Prodigal Weapon by Vaseleos Garson appeared in the Summer 1945 issue of Planet Stories.
Prodigal Weapon was, at best, a missed opportunity. Like Garson’s later story, The Little Pets of Arkkhan, I can see this being made into a mediocre episode of Outer Limits or Star Trek, but, for a story about laughter, it offers only a few chuckles.
Humans on earth are being rounded up and taken as slaves by a race of indestructible bald red ogres called “Kraks”. They are impervious to heat, cold or any weapons, and all hope for humanity seems lost. Just to show up one wise guy who thinks he may have a chance against them, the Kraks pull the freshly taken slave out of line and offer him a chance to prove to himself that his captors are invincible.
The Kraks present their captive with all manner of weapons and tell him to have a go. The scene is reminiscent of the tales of Baldr, how the gods delighted themselves in testing Baldr’s invulnerability by firing arrows and breaking blades upon him. But like Baldr, the Kraks do have a vulnerability. Just as the slave is about to give up, he is able to make the 7-foot alien flinch and stagger. Still, the slave is unable to solve the mystery of his overlords’ weakness until he finds the ogre-woman he is sold to dead, wearing a wig, and girl his mistress had procured to keep him company cackling madly. Yes, laughter is these monsters’ mistletoe.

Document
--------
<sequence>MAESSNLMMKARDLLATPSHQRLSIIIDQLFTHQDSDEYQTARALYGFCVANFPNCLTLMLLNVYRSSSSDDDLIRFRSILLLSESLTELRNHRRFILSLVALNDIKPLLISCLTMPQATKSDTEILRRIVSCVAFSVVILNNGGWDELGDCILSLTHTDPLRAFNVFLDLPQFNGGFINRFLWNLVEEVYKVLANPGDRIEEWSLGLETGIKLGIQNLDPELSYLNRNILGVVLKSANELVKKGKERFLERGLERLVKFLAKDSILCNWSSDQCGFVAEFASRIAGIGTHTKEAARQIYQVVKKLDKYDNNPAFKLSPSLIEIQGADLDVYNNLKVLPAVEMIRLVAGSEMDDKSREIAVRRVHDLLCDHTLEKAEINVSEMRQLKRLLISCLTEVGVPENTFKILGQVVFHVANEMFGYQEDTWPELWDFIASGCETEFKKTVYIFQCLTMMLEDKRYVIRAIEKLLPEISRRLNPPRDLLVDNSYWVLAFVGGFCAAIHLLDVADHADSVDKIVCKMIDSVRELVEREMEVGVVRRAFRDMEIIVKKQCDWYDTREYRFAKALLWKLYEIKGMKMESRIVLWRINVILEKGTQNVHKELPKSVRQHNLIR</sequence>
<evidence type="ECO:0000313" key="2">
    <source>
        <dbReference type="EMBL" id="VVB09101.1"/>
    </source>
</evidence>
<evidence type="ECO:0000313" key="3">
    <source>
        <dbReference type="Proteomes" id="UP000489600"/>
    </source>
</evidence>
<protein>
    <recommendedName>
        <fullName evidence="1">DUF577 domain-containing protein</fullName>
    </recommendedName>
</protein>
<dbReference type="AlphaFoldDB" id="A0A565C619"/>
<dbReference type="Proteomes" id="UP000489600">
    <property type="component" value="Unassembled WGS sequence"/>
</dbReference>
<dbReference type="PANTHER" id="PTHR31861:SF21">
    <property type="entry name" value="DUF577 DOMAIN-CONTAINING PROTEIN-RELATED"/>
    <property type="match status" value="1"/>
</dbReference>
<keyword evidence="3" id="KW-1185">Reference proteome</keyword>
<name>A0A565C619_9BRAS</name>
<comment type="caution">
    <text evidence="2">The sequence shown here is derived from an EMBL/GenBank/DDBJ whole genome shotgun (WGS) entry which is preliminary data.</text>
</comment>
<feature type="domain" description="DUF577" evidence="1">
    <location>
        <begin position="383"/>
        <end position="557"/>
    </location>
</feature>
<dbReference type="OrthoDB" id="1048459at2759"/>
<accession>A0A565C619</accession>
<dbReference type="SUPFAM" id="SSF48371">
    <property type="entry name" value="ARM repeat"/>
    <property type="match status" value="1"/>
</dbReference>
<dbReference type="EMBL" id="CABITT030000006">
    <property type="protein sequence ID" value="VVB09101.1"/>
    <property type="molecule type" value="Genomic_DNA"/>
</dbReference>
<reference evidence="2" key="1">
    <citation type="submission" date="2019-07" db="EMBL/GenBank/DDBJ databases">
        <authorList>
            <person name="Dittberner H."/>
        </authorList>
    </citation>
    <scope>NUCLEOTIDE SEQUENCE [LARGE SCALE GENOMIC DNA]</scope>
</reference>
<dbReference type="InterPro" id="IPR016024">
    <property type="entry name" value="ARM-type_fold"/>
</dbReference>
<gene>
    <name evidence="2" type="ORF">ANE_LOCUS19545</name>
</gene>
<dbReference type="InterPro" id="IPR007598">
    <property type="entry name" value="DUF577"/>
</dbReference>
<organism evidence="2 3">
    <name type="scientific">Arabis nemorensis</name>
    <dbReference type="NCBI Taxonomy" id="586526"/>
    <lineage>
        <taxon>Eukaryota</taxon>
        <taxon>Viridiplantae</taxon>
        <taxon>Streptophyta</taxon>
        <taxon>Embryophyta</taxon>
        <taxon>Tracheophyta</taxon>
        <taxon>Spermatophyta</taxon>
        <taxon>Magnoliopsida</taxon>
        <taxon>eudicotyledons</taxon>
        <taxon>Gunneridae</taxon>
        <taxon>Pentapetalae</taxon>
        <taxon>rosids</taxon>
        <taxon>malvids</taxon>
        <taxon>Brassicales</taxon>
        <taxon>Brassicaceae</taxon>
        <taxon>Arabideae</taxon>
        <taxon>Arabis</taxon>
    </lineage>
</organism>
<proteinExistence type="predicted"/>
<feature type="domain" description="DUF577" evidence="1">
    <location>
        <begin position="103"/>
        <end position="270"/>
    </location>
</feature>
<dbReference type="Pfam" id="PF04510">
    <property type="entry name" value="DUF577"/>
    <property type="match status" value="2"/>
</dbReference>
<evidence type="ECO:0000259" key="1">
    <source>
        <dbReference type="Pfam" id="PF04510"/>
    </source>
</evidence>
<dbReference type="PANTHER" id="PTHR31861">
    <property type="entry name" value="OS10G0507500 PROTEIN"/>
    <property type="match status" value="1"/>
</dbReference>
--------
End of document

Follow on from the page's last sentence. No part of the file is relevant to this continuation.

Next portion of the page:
Garson may not be good at writing romantic subplots, but the awkward love triangle he introduced between the main character, his fellow slave and the slave girl provides the one genuinely funny moment in the story. Right as the story is about to pass the Jeffro Test, the main character points out the girl is already putting the moves on one of the other slaves.
Vaseleos Garson may be shaping up to be my least favorite Planet Stories contributor. It’s not that his stories are exceedingly bad; they’re just middle of the road surrounded by stories that are exceedingly good. Prodigal Weapon does score points for being one of the few stories that takes place on an extra-solar alien world, but overall it just falls kinda flat. Being sandwiched between Red Witch of Mercury and Raiders of the Second Moon, both of which were excellent, does not help.